“It’s been insane,” says Wright of the changes wrought by low supply. “For example, a brand-new property just came on the market today with the caveat that all offers would be reviewed on a certain date at a specific time. Five years ago, you weren’t told when sellers were looking at offers, or when they would get back to everyone.
“With the pandemic, fewer people are traveling, which is pretty expensive to do from Alaska, and they aren’t going out to eat. The lower interest rates are encouraging them to put that money into a piece of real estate, especially after being penned up in smaller dwellings dreaming about bigger homes.”
“Almost every home I’ve seen on the market has had a bidding war, and almost every single seller has received multiple bids,” she adds. “Even showing the properties has been challenging because so many people want to see it that you have to schedule visits a half-hour apart.”
In such a hot market, a lot of people are considering selling their homes to cash in.
“While it has encouraged some people to take advantage of the price jump, it’s a double-edged sword,” says Dimmick. “They want to sell and stay in the area, but it’s hard to find a replacement property.
“With people paying more than asking price, taking homes as-is, and even paying sellers’ closing costs, it’s very competitive to get a house for a buyer,” he adds. “Right now, that’s the most stressful part of being a buyers’ agent.”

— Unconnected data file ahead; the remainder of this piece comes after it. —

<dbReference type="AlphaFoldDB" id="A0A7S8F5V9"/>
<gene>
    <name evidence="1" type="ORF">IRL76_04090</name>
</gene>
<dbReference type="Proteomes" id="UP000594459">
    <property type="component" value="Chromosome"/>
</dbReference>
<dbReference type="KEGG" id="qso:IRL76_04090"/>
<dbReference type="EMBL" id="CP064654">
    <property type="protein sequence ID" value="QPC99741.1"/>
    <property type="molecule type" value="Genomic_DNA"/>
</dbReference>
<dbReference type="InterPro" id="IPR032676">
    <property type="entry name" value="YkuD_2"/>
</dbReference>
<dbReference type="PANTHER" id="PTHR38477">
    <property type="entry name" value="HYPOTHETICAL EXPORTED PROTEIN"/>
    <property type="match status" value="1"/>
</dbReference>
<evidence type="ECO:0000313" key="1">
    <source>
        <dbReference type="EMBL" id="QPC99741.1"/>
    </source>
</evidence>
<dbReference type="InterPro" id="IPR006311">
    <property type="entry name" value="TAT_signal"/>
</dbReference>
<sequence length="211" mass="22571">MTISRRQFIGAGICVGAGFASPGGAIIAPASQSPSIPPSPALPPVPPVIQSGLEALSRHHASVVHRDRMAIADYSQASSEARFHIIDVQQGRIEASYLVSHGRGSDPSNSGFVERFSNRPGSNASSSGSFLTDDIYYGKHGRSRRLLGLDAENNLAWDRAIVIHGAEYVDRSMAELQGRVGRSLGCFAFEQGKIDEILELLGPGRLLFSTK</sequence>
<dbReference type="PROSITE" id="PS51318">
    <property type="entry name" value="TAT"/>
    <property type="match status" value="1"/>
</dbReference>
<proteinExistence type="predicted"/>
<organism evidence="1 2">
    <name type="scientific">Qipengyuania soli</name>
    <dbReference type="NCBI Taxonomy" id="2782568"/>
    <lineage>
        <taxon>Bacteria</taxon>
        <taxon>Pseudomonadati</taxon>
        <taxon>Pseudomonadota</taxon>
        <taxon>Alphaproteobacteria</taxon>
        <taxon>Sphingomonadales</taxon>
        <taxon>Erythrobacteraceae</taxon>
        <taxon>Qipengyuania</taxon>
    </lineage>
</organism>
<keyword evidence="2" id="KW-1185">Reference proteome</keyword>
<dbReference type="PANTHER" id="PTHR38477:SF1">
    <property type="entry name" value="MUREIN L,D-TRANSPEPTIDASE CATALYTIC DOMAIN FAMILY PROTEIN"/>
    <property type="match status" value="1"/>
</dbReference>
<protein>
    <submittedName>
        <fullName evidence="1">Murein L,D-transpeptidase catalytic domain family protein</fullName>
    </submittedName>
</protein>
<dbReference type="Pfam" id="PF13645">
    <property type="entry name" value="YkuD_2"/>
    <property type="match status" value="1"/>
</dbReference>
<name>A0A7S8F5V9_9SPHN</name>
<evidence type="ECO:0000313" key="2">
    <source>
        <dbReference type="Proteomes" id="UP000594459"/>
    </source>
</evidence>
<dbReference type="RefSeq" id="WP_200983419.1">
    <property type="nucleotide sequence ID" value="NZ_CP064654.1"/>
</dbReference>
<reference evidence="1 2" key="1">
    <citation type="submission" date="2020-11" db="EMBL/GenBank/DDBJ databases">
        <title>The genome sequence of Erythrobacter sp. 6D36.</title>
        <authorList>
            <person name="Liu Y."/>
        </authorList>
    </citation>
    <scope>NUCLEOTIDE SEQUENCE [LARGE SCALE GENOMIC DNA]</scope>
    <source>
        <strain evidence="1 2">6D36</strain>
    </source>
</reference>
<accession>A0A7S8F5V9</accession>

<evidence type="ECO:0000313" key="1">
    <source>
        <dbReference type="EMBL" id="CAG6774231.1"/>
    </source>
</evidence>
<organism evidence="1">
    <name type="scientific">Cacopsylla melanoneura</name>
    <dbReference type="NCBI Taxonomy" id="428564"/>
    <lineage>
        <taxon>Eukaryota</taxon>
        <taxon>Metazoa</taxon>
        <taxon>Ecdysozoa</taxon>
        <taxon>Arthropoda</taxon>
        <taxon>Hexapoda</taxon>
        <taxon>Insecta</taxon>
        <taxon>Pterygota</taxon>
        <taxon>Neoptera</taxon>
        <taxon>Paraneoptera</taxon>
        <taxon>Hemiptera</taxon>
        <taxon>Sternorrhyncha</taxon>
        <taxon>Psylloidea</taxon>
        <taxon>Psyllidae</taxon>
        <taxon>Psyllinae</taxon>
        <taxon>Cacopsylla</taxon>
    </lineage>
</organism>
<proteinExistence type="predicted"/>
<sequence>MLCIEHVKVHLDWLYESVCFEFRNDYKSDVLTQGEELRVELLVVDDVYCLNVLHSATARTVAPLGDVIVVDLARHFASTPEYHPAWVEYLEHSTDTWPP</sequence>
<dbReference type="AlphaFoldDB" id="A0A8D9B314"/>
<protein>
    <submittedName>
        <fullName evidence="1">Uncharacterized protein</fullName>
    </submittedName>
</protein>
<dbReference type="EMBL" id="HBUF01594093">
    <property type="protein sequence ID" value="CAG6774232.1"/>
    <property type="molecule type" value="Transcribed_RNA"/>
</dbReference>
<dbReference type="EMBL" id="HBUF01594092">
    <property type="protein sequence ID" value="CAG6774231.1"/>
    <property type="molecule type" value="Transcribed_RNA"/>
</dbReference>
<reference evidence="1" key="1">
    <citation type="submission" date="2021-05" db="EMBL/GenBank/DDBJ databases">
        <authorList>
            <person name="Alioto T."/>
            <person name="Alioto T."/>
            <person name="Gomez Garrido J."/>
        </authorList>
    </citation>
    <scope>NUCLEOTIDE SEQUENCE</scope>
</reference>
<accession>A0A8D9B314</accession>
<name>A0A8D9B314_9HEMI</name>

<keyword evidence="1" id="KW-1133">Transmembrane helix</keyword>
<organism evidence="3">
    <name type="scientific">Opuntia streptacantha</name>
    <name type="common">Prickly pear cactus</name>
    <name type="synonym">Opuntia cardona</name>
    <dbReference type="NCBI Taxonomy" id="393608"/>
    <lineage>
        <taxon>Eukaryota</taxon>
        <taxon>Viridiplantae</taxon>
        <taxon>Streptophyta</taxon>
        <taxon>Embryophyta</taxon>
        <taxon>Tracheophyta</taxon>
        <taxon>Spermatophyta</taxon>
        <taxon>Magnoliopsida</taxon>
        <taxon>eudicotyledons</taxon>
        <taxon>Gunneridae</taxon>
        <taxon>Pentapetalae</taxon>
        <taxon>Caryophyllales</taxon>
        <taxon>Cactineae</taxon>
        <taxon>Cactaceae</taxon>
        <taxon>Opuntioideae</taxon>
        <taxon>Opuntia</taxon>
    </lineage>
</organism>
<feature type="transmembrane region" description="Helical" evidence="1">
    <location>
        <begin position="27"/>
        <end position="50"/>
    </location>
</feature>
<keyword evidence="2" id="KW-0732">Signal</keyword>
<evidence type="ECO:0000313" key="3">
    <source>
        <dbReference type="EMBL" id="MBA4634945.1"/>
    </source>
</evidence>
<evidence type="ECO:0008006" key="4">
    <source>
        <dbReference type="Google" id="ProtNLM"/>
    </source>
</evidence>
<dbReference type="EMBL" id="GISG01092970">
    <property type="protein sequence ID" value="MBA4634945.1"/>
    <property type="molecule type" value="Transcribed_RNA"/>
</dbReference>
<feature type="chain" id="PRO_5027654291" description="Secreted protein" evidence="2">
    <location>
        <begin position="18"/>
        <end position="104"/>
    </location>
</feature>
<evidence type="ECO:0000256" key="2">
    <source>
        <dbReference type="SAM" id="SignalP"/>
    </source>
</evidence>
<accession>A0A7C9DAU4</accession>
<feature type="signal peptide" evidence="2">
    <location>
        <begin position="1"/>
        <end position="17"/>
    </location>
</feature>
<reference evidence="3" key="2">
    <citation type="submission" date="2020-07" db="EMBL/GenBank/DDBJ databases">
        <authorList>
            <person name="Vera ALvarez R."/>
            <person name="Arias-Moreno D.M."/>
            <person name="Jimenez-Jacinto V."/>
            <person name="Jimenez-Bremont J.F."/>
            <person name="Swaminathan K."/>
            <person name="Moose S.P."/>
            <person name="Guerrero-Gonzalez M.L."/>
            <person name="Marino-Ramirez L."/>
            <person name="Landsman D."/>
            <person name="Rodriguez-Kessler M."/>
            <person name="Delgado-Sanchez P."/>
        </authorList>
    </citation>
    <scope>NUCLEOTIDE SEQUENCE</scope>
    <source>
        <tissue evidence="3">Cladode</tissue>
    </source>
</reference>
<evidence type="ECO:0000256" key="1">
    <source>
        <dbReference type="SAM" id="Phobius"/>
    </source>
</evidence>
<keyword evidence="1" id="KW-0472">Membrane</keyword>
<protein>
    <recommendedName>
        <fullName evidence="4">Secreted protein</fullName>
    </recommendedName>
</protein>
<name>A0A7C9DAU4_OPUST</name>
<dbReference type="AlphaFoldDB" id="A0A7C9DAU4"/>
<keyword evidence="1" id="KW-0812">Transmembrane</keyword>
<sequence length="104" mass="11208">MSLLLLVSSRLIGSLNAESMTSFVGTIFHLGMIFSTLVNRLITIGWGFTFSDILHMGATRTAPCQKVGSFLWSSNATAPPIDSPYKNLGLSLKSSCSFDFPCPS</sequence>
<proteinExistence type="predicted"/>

He adds that despite the fact that a home’s average days on the market has decreased, realtors are writing longer contracts because inspectors, appraisers, and title companies are so backed up. “At this point, we’re writing deals that used to be thirty days, that are now more like forty-five to sixty days because of the timing it takes to close unless it’s a cash deal,” Dimmick says.
The Condo and Rental Markets
While single-family homes are flying off the market, the condo market has had a slower start—in Anchorage, for example, entry-level condo sales appreciated roughly 5 percent in the past three years. The rental market is tightening up, with some homeowners considering renting their properties instead of selling their homes.
“The rental market is pretty tight, primarily because the affordability of homes is so high; it went up 6 percent last year, after an increase of 2 percent the year before,” says Dimmick.